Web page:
New Stardust inquiry on cards as political row brought to an end
Relatives of the Stardust victims have backed a Government compromise that will see a retired judge appointed to examine "new evidence" relating to the 1981 tragedy.
But family members last night insisted the legal expert should be put in place "without delay" and that any future commission of investigation should be held in public.
Following hours of negotiations, a deal was reached last night between Fine Gael and the Independent Alliance in a move that brought a week-long political row to an end.
The retired judge, who may be drafted in from a different jurisdiction, will be tasked with carrying out a scoping exercise that will examine fresh evidence uncovered by victims' families.
Following this process, the judge will recommend whether a full commission of investigation should immediately follow.
As part of the agreement reached between Fine Gael and the alliance, the Government will be asked to meet the victims' families to discuss the agreed course of action. The deal reached will form the basis of a counter-motion tabled by the Government ahead of today's vote in the Dáil.
It's widely expected the counter motion will be passed in a move that will avert the prospect of Independent Alliance TDs voting against the Government.
The issue of the 1981 fire at the Stardust nightclub in Artane, which resulted in the deaths of 48 young people, resurfaced after relatives of the victims claimed new evidence had emerged.
The matter was the subject of tense and emotional exchanges at Tuesday's Cabinet meeting.
Dublin Bay North TD and Disabilities Minister Finian McGrath told colleagues he was prepared to quit Government unless a resolution was reached that was satisfactory to the victims' families.
But after lengthy talks that involved Tánaiste Frances Fitzgerald, Mr McGrath yesterday said he would vote with the Government.
"An independent legal expert will examine the new evidence and outstanding questions of the families and survivors before a commission is established. Secondly, in partnership with the Stardust families, now we are on the road to getting the answers we have demanded," Mr McGrath said.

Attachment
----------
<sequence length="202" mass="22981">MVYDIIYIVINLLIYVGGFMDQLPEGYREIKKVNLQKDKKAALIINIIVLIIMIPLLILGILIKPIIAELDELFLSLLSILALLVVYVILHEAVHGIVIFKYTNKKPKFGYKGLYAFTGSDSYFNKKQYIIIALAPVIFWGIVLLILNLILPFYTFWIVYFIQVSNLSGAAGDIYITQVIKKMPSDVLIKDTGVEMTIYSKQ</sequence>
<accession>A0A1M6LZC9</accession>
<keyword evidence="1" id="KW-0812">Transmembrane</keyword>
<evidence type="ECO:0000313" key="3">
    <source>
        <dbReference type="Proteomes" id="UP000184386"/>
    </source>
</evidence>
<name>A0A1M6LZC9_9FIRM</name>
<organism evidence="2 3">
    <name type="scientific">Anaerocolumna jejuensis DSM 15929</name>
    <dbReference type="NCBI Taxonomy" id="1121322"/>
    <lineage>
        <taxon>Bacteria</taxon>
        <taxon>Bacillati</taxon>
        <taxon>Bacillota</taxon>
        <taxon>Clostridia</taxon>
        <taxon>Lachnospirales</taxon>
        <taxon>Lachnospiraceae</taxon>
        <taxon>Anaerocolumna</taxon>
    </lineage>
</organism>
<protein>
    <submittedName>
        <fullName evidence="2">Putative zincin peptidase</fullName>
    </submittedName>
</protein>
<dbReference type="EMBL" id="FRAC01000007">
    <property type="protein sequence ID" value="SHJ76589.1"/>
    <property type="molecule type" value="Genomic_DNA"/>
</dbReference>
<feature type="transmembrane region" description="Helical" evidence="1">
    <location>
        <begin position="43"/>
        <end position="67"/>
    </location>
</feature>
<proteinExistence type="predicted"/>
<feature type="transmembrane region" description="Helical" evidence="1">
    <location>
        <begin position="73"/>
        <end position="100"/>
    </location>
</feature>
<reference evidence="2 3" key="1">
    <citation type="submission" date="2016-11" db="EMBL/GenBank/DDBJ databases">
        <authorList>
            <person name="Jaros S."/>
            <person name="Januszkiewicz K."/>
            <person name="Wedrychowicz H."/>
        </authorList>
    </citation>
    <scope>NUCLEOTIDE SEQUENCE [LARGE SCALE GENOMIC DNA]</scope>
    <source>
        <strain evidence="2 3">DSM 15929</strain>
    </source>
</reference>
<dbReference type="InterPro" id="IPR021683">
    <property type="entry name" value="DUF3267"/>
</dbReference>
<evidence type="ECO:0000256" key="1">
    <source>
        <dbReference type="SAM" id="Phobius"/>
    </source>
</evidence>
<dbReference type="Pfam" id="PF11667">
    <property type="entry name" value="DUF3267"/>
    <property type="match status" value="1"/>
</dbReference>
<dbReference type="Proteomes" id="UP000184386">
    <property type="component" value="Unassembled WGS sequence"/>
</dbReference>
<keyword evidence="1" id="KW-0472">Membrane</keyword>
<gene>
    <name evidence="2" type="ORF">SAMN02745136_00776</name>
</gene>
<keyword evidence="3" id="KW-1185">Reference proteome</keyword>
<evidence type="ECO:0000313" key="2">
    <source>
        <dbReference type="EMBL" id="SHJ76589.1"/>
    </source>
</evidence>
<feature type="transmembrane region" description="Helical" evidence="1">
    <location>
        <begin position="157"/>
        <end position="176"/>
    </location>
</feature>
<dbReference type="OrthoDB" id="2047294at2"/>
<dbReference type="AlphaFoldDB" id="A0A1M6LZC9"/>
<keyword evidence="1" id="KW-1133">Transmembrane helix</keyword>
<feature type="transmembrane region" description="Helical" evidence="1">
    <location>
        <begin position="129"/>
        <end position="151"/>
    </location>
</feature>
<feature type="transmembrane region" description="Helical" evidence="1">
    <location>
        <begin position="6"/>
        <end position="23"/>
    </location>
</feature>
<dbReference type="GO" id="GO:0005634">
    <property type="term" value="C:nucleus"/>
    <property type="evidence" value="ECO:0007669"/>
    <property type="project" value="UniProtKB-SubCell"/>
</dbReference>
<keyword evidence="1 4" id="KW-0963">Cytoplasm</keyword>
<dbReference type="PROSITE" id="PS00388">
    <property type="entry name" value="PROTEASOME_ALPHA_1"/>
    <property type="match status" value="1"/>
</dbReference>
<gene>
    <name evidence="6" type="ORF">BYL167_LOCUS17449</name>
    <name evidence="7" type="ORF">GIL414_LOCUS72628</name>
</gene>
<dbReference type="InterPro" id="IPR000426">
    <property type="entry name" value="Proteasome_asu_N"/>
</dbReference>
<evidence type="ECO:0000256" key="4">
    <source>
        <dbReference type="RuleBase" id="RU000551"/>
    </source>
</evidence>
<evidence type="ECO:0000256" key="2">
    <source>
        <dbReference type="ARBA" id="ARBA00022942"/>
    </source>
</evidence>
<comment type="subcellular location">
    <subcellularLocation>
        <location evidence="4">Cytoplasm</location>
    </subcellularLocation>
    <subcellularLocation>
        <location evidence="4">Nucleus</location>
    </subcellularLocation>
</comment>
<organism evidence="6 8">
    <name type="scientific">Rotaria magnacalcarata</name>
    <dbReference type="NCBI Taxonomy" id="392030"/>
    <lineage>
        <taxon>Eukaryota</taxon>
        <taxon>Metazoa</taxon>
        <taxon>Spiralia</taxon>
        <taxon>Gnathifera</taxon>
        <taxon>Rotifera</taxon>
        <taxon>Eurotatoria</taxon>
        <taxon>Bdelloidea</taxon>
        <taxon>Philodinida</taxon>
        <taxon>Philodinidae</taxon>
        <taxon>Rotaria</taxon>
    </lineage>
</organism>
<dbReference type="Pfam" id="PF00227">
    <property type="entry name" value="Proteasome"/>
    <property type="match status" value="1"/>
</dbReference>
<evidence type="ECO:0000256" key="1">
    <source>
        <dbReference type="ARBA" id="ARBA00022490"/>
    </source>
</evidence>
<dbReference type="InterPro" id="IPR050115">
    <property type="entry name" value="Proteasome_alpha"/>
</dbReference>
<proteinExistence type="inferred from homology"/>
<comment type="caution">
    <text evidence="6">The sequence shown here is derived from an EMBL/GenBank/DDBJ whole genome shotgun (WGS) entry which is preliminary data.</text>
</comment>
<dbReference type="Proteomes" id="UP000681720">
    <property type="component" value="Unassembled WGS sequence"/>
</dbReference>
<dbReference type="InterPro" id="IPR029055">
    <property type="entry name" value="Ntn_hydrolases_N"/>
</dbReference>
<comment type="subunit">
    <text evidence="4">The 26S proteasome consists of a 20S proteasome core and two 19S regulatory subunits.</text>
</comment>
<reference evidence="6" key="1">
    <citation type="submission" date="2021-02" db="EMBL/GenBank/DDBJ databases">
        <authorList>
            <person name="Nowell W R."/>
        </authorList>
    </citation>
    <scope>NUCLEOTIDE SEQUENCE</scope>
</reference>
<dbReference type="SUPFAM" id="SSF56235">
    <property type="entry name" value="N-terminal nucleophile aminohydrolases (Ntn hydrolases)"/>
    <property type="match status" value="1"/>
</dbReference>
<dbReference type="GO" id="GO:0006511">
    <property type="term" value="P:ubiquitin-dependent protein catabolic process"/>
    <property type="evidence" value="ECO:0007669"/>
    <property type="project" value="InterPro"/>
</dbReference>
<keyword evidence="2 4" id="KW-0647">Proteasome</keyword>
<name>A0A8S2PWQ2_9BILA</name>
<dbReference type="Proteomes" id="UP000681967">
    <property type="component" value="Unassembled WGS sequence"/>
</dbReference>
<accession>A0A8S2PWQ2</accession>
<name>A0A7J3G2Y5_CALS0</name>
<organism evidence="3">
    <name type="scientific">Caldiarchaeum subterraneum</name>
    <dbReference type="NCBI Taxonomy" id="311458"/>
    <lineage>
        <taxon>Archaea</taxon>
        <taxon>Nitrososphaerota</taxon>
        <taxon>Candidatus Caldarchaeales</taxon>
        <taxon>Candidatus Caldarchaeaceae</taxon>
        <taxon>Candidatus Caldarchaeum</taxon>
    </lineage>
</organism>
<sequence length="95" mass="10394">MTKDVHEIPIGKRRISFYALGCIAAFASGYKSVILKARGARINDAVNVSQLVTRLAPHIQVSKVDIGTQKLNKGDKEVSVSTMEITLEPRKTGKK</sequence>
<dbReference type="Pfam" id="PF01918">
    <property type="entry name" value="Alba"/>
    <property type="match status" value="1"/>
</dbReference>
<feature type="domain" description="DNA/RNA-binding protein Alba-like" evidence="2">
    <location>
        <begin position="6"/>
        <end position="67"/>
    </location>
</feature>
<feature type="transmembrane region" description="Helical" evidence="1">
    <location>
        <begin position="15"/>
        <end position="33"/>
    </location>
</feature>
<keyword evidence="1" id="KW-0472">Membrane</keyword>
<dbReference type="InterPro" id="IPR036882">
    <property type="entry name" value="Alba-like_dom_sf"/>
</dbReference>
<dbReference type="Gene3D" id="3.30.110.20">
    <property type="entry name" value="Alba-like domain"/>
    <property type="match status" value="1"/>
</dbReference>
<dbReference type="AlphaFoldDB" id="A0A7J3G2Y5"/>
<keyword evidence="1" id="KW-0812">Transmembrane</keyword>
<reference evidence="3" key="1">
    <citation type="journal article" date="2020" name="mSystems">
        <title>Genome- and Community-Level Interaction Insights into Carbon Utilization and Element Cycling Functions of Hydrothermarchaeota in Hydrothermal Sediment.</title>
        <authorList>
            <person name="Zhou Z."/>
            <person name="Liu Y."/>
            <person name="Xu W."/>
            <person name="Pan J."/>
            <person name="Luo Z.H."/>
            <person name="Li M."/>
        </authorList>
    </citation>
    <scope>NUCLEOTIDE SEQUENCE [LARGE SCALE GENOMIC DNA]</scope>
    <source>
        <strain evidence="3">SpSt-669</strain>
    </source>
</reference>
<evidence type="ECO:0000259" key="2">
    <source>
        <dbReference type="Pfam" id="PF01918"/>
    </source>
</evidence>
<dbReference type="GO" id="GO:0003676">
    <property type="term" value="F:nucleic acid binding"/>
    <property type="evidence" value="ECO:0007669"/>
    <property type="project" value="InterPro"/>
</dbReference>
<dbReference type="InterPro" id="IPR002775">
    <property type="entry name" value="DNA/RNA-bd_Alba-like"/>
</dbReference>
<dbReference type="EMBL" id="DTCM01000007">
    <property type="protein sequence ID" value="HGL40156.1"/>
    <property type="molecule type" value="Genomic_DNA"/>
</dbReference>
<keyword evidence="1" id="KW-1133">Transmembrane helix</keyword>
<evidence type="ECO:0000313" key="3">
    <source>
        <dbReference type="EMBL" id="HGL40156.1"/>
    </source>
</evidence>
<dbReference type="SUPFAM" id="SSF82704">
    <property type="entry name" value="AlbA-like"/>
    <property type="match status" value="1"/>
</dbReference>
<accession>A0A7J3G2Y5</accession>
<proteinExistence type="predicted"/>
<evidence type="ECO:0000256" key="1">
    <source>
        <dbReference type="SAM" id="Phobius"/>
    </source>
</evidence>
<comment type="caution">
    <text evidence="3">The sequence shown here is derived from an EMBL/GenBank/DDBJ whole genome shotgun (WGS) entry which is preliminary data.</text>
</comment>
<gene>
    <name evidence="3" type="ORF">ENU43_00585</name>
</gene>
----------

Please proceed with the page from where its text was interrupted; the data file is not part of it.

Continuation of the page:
He indicated that the deal involved some form of 'veto' in relation to the independent person appointed to lead the scoping exercise.
"The key thing is the person has to have the support and trust of all the Stardust families," Mr McGrath said.
"They have the right to truth, they have the right to justice, and they have the right to know what happened on that fateful night."
Asked what approach would be taken if the judge recommended against a full inquiry, Mr McGrath said all sides would have to agree to respect the outcome of the scoping exercise.
Antoinette Keegan, one of the survivors of the fire, said it was important the judge was appointed without delay.
"This process must be done properly and in public. The judge must examine clearly why 48 people were unlawfully killed. This must be done in public, there can be nothing behind closed doors," Ms Keegan told the Irish Independent.
The original motion was proposed by Mr McGrath's constituency colleague, 'Independents4Change' TD Tommy Broughan.
Mr Broughan last night said he believed the approach taken by the Government was akin to "kicking the can down the road".
A number of relatives of the victims were present in the Dáil gallery during the debate.
Meanwhile, a bill being prepared by Fianna Fáil TD Willie O'Dea, which proposes to put home help on a statutory footing, was expected to be passed today.
However, there were doubts last night over whether Fine Gael and Fianna Fáil would support a motion on tracker mortgages in its current form.
The motion was tabled by Sinn Féin's finance spokesman Pearse Doherty.